Can Satellite Signal Jamming Cause Health Hazards?
The recent debates on satellite jamming in the country have raised the specter of harmful health hazards, including the risk of cancers and other ailments.
“Earlier, we didn’t have enough information on the effect of signal jammers on people’s health and there were no indications whether the strong signals used for blocking illegal satellite TV broadcasts could cause cancer.
However, our preliminary studies have indicated that the signals do have some side effects on health, and can increase the risk of developing different types of cancer,” Dr Reza Malekzadeh, deputy minister of Research and Technology at the health Ministry said on the sidelines of the unveiling ceremony of the Comprehensive Cancer Data Bank in Shiraz, capital of Fars Province.
Experts had earlier talked about the health risks caused by radio and satellite jamming; but no proof was provided.
“In addition to the increasing risk of cancer, the strong jamming signals can cause other health complications in people living in the affected areas,” IRNA quoted him as saying.
Stating that currently breast cancer is the most common cancer in the country he said, “Unfortunately the disease is diagnosed among Iranian women 18 years earlier than women living in western countries; but if diagnosed at an early stage, breast cancer is completely treatable.”
Malekzadeh, however, brushed aside reports about the ‘cancer tsunami’, stating that it is incorrect to apply the term to describe the current status of the disease in the country since “tsunami is a sudden event and not a gradually increasing pattern.”
Aging is the biggest risk factor for developing cancer and is associated with 70% increase in its likelihood, he added.
“About 30 years ago, the average life expectancy was 56 years while now it is 74; therefore higher incidence of cancer is partly due to increase in longevity.”
Shortly after the deputy minister admitted that satellite jamming has effects on health and called for identifying the jamming stations and putting an end to the practice, Health Minister Seyed Hassan Qazizadeh Hashemi said that the ministry still lacks “strong scientific evidence to prove that signal jamming can enhance the risk of cancer or exacerbate health problems.”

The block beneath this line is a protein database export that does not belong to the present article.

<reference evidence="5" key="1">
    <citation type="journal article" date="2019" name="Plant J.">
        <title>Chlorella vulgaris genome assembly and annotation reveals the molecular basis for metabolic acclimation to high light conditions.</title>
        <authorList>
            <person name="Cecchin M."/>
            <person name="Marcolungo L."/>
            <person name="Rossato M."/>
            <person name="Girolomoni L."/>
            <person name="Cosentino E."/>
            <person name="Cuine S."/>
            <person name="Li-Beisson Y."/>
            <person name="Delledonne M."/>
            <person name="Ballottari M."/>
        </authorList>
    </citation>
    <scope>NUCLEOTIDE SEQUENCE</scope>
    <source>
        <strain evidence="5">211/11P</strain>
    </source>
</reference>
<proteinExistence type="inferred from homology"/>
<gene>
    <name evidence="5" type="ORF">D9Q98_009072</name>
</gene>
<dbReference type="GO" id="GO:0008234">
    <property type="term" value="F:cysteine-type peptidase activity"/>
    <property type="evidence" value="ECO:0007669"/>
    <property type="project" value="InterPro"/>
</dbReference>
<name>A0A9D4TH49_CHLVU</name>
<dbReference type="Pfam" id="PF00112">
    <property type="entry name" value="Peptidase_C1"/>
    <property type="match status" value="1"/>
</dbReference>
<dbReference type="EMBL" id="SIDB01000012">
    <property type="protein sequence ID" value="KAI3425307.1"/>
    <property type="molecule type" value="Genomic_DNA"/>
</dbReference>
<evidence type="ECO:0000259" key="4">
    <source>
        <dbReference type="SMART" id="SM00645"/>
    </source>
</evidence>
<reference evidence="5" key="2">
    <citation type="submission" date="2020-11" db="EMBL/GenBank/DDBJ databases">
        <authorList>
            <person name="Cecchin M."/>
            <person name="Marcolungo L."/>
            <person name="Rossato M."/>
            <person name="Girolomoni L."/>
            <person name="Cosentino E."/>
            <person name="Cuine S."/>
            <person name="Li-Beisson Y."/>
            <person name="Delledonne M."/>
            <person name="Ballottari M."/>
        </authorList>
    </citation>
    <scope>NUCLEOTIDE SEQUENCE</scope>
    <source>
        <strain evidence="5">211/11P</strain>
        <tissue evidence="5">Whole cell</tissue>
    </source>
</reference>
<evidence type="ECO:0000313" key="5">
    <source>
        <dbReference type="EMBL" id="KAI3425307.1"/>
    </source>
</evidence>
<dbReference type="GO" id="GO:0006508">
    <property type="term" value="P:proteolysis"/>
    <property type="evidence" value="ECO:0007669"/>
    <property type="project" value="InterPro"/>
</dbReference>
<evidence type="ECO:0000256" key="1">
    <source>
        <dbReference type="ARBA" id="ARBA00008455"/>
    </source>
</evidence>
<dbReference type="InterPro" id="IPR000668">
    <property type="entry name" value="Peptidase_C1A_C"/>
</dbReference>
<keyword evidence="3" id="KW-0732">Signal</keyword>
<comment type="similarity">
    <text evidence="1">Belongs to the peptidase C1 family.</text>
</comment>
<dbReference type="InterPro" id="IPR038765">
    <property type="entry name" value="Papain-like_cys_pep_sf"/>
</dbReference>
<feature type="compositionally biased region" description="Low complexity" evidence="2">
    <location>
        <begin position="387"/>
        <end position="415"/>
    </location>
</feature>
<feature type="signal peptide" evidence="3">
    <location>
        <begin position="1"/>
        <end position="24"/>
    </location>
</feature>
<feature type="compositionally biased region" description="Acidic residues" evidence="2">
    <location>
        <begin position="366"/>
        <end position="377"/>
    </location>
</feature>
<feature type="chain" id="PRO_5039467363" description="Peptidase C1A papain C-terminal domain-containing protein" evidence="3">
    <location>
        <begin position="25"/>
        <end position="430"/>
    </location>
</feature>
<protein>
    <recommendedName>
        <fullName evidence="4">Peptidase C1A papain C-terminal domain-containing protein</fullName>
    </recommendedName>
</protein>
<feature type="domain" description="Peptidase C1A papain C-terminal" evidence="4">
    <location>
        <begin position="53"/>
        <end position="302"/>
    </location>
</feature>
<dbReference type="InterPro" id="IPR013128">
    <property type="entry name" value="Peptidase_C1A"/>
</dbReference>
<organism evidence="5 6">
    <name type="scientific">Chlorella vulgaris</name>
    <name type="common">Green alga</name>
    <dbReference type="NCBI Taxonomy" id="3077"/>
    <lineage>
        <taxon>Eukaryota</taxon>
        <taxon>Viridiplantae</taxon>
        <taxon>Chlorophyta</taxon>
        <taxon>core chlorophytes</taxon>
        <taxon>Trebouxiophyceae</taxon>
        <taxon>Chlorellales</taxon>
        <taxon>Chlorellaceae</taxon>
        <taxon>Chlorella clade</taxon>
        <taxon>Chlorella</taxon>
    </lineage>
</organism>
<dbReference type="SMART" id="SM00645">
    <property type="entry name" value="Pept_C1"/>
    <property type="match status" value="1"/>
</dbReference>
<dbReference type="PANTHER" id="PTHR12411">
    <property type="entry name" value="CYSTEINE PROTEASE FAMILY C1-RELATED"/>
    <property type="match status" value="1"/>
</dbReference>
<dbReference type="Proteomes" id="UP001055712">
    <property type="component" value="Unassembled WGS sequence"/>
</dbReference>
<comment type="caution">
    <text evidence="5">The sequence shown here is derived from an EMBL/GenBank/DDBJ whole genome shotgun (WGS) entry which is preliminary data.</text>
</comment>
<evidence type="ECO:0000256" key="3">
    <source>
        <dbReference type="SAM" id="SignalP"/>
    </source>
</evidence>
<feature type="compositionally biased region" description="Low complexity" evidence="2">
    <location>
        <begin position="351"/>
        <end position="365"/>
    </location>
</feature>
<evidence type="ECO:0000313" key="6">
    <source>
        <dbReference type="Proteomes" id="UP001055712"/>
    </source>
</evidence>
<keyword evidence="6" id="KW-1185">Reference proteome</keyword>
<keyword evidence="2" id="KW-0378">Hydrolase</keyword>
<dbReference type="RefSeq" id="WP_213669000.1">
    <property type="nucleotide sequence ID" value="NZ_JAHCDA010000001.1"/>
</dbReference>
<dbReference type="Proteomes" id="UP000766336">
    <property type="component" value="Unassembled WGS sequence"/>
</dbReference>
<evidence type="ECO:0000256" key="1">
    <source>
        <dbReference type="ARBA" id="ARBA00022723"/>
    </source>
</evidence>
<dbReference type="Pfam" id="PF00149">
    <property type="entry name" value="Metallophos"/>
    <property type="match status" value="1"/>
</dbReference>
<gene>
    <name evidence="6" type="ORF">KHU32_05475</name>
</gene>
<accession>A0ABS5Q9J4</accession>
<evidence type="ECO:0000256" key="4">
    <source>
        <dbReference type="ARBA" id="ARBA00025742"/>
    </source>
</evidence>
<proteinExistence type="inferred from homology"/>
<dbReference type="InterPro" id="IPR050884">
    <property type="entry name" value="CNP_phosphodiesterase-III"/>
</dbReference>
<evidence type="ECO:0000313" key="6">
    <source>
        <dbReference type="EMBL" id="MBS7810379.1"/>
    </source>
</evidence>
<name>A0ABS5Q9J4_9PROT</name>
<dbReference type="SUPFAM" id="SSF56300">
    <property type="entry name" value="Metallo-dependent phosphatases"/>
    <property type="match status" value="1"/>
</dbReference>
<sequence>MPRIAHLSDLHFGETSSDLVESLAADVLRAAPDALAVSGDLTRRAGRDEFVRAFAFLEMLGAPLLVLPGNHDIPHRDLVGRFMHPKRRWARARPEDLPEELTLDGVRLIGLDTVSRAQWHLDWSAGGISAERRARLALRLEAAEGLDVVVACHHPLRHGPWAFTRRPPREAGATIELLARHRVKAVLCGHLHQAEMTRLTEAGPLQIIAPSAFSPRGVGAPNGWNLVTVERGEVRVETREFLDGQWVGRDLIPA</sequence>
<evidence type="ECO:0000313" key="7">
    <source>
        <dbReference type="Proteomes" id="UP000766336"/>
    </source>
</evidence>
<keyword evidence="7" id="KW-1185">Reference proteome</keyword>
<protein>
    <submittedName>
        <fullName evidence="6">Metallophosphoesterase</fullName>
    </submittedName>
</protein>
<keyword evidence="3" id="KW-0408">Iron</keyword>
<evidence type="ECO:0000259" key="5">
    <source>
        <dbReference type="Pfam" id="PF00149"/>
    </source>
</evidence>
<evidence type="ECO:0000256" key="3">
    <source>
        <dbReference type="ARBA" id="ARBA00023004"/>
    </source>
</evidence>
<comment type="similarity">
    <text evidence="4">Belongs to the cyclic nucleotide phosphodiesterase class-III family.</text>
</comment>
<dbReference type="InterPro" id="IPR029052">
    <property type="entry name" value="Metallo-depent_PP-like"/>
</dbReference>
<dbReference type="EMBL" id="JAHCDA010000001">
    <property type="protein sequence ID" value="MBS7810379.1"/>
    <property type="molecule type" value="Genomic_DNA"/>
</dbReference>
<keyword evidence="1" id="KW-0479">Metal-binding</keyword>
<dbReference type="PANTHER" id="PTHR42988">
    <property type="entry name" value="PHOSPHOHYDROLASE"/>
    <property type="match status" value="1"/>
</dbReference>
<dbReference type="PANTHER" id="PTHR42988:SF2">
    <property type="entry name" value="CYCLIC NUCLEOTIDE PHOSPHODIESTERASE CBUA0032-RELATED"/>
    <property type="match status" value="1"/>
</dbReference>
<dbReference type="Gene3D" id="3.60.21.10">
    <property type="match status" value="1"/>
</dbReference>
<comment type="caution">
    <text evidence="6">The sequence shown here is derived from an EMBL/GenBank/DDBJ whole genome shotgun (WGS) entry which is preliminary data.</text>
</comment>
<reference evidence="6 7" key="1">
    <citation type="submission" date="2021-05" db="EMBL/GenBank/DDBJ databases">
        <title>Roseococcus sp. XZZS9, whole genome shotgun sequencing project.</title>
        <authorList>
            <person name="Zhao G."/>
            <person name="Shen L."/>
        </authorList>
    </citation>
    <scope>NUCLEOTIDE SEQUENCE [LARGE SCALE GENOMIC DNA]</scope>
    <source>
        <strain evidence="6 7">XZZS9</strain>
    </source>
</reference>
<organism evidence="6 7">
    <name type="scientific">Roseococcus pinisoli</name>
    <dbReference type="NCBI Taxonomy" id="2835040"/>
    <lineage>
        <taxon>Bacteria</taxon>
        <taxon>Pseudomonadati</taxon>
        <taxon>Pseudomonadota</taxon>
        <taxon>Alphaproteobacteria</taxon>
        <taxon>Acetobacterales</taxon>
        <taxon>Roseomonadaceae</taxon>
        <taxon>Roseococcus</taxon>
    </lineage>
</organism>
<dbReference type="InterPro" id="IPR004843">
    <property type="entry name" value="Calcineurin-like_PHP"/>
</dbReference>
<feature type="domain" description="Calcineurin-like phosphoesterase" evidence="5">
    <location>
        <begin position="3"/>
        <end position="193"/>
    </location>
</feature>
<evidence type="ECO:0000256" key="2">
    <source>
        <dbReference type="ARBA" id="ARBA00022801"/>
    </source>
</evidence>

“So far there is no evidence to prove the relationship between jamming signals and cancer development; and therefore we cannot generalize based on the results of other studies on the current status of the disease.”
Last October, Hashemi had maintained that as long as it is not ascertained that the jamming signals are not harmless to health, it is better not to use digital television (DTV).
Lack of Evidence
On January 9, people in the southern Shiraz city, protested in front of the governor’s office and called for action against signal jamming, as they believe that many of their ailments such as headaches and cancers have stemmed from the technology used to block unauthorized foreign broadcasts.
On the same day, provincial deputy governor Hadi Pazhuheshi Jahromi said, “As the health of the people is important, SUMS has been asked to conduct further research on the extent of jamming in the city and its possible effects on public health.”
In December, Khabaronline reported a study conducted by Shiraz University of Medical Sciences (SUMS), that said electromagnetic waves, including those transmitted in satellite jamming, can increase the risk of infertility, immune deficiency, and cancer.
The SUMS study said that severe electromagnetic waves increase the risk of infertility, immune deficiency and cancer.
“Studies conducted on electromagnetic waves which are much more powerful than the so-called satellite jamming, show that these waves can lower the sperm count in men, weaken short-term memory and cause headache and dizziness in laboratory animals,” said Alireza Mahdizadeh, a professor in the Physics Department at the SUMS.
“We all know that radio jamming is harmful to children and pregnant women; that infertility rate has increased and people have depression symptoms and headaches,” noted Bahram Parsaei, lawmaker who represents Shiraz.
Jamming signals has not been entirely successful as channels which are intended to be blocked often change their frequency to evade censorship. Media outlets say close to 50-70% of Iranian households own dish antenna.
Minister of Communications Mahmoud Vaezi also admits that satellite jamming has “serious effects” on health and has called for identification of jamming stations so that the controversial practice could be discontinued.
The World Health Organization based on scientific research has concluded that current evidences don’t confirm the existence “of any health consequences from exposure to low level electromagnetic fields.”